Exposure therapy is a method to help you overcome fears by subjecting yourself to them. In the case of the pandemic, practicing exposure therapy doesn't necessarily mean flinging your mask aside and making out with everyone in a three-mile radius. Rather, it's to be approached methodically, with gentleness and common sense, especially because there’s still a deadly disease out there.
"There's a big difference between discomfort and anxiety, so continue to notice the differences for yourself," says therapist and Manhattan Wellness founder Jennifer Teplin, LCSW. "I see great value in pushing yourself a bit out of your comfort zone, but make sure you're taking small steps to avoid putting yourself in a mentally unhealthy space. There's no exact timeline or rulebook for returning back to your new normal socially, so listening to your gut is always going to be the best rule."
The key to using exposure therapy effectively is to start small. Generally speaking, this can be achieved in one of two ways: "You can take a larger goal and break it down into smaller action items or pick a bunch of small items that are close to or similar to the larger goal," Teplin says. But how, exactly, do you implement these steps?
Below, get 4 tips for how to do exposure therapy to ease into post-pandemic life.
1. Identify what you miss, what you "must" return to, and what you're fine to skip out on
Before you actually get out there, take a look at what aspects of your "real life" need a reprisal. If your job requires you to come back to the office a few days a week, for instance, that might be the first thing to work on. And if you've isolated for over a year but miss your friends, maybe it's time to RSVP to a get-together in the park. But if you no longer want to toss back a bunch of drinks at a bar, allow yourself to sit that out.
"There are so many hurdles we have to overcome when returning to whatever you define as 'normal life', and there are also aspects of 'normal life' that you may want to leave in 2020. That's absolutely okay," says Teplin.
2. Ease into the routines you either "must" return to or miss most
Using the above example, let's say your office is open now, but you'll be formally required to come in three days a week in July. If you feel out of sync with the idea of your commute—whether you travel by foot, car, public transit, or otherwise—now is the time to start easing yourself in. Especially before others start doing the same, making things feel much more congested.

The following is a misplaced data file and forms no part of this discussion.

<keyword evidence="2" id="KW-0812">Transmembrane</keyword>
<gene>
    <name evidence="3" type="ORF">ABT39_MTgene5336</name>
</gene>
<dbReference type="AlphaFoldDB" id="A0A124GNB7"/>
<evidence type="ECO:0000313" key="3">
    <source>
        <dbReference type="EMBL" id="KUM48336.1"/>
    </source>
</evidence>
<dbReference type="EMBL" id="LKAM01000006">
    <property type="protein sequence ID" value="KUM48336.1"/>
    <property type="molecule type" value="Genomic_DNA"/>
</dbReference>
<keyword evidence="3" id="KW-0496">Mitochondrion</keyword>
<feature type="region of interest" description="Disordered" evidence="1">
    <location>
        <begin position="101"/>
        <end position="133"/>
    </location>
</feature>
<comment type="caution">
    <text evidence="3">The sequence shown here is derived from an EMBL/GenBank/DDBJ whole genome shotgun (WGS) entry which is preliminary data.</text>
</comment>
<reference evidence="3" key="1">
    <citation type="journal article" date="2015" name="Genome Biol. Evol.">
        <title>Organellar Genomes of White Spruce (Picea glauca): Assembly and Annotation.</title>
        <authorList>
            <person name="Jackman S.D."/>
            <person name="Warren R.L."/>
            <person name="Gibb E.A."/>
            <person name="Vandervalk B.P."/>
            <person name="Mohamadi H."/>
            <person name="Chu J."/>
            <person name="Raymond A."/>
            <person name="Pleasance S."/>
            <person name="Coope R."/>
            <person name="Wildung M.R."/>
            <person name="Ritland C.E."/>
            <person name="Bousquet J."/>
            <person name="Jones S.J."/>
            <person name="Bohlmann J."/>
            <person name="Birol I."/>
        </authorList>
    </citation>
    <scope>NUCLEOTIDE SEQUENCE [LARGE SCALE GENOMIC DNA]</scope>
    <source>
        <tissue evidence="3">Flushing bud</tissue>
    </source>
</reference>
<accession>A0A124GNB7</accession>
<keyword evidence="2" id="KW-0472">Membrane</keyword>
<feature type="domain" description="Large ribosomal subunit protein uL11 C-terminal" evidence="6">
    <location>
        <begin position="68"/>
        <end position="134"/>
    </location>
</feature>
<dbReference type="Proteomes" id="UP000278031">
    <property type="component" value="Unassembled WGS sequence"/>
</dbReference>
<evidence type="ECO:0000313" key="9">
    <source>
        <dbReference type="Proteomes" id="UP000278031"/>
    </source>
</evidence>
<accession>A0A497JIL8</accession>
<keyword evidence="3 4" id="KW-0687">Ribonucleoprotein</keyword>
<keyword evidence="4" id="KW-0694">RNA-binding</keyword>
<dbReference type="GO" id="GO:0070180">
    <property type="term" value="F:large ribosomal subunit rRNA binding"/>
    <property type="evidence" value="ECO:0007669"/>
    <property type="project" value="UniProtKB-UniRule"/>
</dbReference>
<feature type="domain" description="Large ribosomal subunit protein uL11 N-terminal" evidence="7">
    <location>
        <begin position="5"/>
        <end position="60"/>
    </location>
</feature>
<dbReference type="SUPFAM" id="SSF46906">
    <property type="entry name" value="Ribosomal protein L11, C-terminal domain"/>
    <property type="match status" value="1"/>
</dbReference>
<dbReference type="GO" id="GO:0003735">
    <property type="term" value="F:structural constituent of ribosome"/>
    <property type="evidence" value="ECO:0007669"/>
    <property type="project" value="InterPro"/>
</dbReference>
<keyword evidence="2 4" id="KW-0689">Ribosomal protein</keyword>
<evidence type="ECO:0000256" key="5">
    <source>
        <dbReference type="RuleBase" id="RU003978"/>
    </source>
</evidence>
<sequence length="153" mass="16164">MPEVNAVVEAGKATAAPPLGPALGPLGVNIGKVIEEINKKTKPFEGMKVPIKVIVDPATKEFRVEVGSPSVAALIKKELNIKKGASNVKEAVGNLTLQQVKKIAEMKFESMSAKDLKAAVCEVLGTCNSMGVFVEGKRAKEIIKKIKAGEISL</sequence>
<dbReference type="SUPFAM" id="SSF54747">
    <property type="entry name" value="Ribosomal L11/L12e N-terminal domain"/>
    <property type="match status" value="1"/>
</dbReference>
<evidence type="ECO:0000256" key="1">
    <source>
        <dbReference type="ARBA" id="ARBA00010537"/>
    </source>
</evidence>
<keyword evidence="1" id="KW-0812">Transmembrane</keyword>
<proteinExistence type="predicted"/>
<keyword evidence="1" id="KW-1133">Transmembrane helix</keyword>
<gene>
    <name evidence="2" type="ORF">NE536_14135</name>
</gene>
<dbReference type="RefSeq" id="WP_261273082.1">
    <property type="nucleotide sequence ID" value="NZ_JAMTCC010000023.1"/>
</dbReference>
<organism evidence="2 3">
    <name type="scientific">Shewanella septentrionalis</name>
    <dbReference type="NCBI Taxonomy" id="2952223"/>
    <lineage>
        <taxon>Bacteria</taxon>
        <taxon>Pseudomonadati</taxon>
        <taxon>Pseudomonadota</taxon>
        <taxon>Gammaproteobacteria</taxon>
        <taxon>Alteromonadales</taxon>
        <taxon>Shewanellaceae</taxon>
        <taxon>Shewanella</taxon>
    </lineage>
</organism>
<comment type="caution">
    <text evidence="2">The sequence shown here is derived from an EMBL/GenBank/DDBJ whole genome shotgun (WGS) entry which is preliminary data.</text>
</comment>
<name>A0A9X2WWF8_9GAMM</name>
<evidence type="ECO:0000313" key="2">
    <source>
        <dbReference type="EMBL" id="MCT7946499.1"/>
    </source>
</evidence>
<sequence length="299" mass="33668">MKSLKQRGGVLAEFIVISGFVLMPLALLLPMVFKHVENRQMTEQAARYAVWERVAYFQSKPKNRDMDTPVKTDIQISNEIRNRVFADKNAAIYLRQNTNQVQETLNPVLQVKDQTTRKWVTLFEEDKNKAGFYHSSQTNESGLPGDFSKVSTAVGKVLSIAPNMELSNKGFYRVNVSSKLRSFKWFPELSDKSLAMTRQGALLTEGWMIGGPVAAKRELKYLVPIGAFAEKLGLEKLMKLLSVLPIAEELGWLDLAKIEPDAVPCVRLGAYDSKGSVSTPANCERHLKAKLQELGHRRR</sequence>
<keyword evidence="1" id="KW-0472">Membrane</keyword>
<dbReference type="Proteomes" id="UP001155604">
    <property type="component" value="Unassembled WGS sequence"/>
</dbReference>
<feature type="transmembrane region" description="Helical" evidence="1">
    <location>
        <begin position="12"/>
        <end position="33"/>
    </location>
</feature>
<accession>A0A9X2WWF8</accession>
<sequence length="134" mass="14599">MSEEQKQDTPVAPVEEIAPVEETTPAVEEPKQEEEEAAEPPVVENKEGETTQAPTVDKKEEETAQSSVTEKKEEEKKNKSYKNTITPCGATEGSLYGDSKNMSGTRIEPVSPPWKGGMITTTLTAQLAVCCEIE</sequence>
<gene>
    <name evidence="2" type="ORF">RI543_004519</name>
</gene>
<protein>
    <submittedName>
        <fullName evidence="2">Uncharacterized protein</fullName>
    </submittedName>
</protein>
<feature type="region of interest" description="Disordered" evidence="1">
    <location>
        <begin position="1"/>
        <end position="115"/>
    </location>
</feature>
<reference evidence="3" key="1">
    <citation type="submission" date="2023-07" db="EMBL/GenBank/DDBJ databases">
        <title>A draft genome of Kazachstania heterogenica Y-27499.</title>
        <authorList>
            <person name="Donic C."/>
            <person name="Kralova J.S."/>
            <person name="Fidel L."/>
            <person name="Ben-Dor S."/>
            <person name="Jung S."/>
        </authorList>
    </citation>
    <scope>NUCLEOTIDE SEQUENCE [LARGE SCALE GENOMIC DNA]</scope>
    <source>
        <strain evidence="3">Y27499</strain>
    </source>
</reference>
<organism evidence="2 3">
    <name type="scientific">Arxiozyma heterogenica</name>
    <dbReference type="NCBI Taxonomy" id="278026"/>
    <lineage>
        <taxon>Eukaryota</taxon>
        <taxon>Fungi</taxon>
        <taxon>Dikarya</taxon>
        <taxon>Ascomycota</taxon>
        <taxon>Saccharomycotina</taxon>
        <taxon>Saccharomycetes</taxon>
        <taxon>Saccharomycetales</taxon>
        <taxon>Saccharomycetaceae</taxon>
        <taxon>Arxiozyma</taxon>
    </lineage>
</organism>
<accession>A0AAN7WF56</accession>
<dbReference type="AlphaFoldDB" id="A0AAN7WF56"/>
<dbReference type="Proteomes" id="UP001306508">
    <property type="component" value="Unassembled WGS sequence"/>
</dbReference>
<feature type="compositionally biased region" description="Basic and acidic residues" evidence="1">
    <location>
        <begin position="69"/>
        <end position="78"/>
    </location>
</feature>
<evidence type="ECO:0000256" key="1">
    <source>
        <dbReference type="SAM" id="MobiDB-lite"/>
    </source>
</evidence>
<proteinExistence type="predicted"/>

"If going to work feels stressful, begin with practicing your commute…Get your sea legs back before doing a deep dive." —Jennifer Teplin, LCSW
"If going to work feels stressful, I'd begin with practicing your commute, or going in one day a week—if permitted and safe—ahead of going back the first day it's required," Teplin says. "Get your sea legs back before doing a deep dive."
If there's nothing that you really "must" return to, move on to the things you miss most about your past life. One of my go-to self-care practices pre-pandemic, for instance, was to go thrift-shopping after work; I haven't been since March 2020, when my favorite store temporarily closed. But after I get my second vaccination, I suspect I'll be returning for a bi-weekly trips to help me feel like I'm back in alignment.
3. Keep your headcount small for now
You may miss social gatherings, in theory, but crowds are a big stressor and source of fear when it comes to COVID-19. So, what do you do when a June wedding looks like it's actually going to happen this time around the sun? Well, engage in smaller social meetups ahead of time, so you can feel better ready to handle your spot at Table 5.
"If you haven't truly been social, don't start your debut at a large gathering where you need to be your most outgoing self," Teplin says. "Meet a friend or two for drinks or dinner or for a walk in the park to get things moving again." But, if you feel anxious about the event itself that's coming up and worry about whether or not it will be safe to attend, feel free to opt out of that, as well.
4. Don't forget to speak how you're feeling to others
Once you're somewhere and starting to feel nervous, don't feel like you have to hide away your fears. Naming your monster is a way to acknowledge it without giving it power. And more importantly, it can help you set boundaries while still connecting with others in a candid way.
"Often, once one person begins disclosing discomfort, others will follow," says Teplin. And the effect can help you feel more supported and like a member of a likeminded community.
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